The School of open just opened: Learn open practices, discuss Open Educational Resources, Open Access and more

March 18, 2013 in Freedom to learn

News on an open course on openness by our friends from p2pu. Reproduced below:

Why “open”? Universal access to and participation in research, education, and culture is made possible by openness, but not enough people know what it means or how to take advantage of it. We hear about Open Source Software, Open Educational Resources, and Open Access… But what are these movements, who are their communities, and how do they work? Most importantly—how can they help me? A collaboration with the public. Courses are powered by mentors and learners like you. Whether you are an individual volunteer or organizational representative, we invite you to create or improve a course! The School of Open is coordinated by P2PU and Creative Commons, a globally focused nonprofit dedicated to making it easier for people to share and build upon the work of others, consistent with the rules of copyright. Learning about “open”. The School of Open offers courses on the meaning, application, and impact of “openness” in the digital age and its benefit to creative endeavors, education, research, and beyond. We offer two types of courses: •Stand-alone courses that can be worked through at your own pace at any time, with or without others •Facilitated courses that run for a set period of weeks with an organizer that provides feedback and facilitates discussion Get involved. •Sign up for announcements. We just launched our first set of courses. Sign up to be notified of future launches. •Join the discussion. Help us build the School! Conceive, create, and test courses with your peers. •Learn more. Give feedback on core documents, attend an upcoming workshop, participate in our monthly working calls, and more.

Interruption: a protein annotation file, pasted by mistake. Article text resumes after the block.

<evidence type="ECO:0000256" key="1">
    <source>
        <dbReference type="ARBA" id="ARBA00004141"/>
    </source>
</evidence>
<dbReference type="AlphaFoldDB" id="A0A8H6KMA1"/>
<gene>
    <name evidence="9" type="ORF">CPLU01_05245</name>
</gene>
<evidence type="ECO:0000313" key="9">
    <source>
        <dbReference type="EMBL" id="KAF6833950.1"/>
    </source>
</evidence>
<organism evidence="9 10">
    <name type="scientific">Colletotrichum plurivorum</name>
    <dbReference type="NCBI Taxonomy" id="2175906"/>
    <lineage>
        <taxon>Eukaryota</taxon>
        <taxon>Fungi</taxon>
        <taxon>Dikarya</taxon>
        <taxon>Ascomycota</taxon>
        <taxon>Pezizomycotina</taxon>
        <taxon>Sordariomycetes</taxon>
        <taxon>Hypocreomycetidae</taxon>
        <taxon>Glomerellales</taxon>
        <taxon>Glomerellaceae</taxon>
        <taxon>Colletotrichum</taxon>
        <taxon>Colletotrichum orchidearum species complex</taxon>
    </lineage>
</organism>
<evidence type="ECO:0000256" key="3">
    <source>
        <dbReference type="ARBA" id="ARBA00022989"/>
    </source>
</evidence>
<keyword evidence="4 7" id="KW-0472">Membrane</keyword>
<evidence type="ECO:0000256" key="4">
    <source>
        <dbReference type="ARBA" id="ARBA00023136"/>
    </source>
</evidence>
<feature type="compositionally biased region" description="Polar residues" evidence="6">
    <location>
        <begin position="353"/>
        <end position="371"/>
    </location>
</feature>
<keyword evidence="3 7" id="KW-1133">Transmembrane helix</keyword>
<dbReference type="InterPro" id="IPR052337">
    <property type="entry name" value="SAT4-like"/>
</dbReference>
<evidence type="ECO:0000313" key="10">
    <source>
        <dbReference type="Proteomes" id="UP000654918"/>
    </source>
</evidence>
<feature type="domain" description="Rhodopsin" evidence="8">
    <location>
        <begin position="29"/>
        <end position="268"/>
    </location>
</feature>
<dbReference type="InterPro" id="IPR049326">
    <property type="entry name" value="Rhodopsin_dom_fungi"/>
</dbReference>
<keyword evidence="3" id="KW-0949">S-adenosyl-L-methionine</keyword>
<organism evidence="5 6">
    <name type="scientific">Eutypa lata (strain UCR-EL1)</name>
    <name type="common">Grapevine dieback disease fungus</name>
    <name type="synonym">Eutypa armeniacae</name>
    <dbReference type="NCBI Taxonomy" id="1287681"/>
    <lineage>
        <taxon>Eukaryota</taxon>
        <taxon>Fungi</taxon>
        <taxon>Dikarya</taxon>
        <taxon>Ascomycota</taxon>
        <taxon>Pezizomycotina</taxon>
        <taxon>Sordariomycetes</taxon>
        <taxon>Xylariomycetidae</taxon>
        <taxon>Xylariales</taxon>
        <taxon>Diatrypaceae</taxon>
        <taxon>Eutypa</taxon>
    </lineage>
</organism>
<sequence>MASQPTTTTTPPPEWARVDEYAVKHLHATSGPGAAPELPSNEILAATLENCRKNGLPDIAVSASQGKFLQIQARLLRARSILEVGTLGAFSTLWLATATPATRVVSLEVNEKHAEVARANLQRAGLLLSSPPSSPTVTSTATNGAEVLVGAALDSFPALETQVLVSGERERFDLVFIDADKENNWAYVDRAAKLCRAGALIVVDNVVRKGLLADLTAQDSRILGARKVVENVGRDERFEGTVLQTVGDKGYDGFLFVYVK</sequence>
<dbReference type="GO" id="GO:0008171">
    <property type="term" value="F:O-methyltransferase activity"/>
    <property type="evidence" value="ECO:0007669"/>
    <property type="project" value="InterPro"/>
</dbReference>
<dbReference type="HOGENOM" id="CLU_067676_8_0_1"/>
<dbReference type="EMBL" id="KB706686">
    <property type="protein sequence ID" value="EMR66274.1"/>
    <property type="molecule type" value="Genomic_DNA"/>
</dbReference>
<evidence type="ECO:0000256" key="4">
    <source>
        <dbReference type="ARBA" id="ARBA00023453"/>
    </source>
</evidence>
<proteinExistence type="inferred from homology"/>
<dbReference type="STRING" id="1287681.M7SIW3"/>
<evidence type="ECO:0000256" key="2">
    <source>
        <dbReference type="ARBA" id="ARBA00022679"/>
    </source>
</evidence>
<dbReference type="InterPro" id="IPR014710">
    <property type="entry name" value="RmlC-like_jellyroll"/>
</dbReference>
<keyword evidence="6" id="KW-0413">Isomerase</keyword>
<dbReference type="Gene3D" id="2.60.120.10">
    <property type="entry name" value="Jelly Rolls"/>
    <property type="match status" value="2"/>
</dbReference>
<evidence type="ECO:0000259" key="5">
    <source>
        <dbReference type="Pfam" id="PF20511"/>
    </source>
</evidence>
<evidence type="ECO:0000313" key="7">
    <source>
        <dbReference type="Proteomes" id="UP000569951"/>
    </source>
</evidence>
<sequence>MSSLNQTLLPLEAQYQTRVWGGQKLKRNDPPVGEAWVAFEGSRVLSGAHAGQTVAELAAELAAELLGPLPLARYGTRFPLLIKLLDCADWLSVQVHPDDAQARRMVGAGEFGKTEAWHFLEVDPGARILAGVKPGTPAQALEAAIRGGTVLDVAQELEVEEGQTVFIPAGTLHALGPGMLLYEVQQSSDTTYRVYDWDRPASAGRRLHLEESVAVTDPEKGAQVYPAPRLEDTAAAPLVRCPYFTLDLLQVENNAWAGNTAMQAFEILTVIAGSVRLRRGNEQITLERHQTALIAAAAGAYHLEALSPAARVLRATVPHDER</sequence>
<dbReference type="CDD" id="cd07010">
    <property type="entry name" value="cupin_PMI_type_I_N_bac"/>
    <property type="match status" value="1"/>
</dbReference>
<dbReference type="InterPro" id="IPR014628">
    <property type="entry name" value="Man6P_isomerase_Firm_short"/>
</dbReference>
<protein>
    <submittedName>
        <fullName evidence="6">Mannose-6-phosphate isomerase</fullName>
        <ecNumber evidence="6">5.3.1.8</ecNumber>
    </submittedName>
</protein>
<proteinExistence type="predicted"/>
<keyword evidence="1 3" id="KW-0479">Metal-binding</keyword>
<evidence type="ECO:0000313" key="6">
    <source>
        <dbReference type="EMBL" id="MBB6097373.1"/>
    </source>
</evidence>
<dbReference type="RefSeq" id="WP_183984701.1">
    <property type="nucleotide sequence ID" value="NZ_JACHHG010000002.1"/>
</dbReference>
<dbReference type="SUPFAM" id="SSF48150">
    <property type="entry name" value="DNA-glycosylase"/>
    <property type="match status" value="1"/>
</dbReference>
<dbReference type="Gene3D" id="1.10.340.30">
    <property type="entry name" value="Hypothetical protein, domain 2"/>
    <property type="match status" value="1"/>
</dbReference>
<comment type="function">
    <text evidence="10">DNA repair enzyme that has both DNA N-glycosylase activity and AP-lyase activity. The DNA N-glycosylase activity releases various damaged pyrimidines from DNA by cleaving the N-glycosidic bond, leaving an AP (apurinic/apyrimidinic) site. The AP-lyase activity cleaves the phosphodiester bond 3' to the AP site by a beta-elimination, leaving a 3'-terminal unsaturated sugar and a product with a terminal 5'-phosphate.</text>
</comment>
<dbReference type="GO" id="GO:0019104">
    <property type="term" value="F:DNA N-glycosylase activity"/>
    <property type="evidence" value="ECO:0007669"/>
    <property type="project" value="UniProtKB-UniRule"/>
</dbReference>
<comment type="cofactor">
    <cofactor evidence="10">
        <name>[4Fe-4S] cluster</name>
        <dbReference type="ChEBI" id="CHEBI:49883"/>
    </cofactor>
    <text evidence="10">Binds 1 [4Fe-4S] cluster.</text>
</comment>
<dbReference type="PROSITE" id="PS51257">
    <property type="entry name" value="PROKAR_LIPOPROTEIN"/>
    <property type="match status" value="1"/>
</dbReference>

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Facilitated courses Sign up for these facilitated courses through Sunday, March 17. These courses will start the week of March 18. To sign up, simply click the “Start Course” button under the course’s menu navigation on the left. 1.Copyright 4 Educators (US) 2.Copyright 4 Educators (AUS) 3.Creative Commons for K-12 Educators 4.Writing Wikipedia Articles: The Basics and Beyond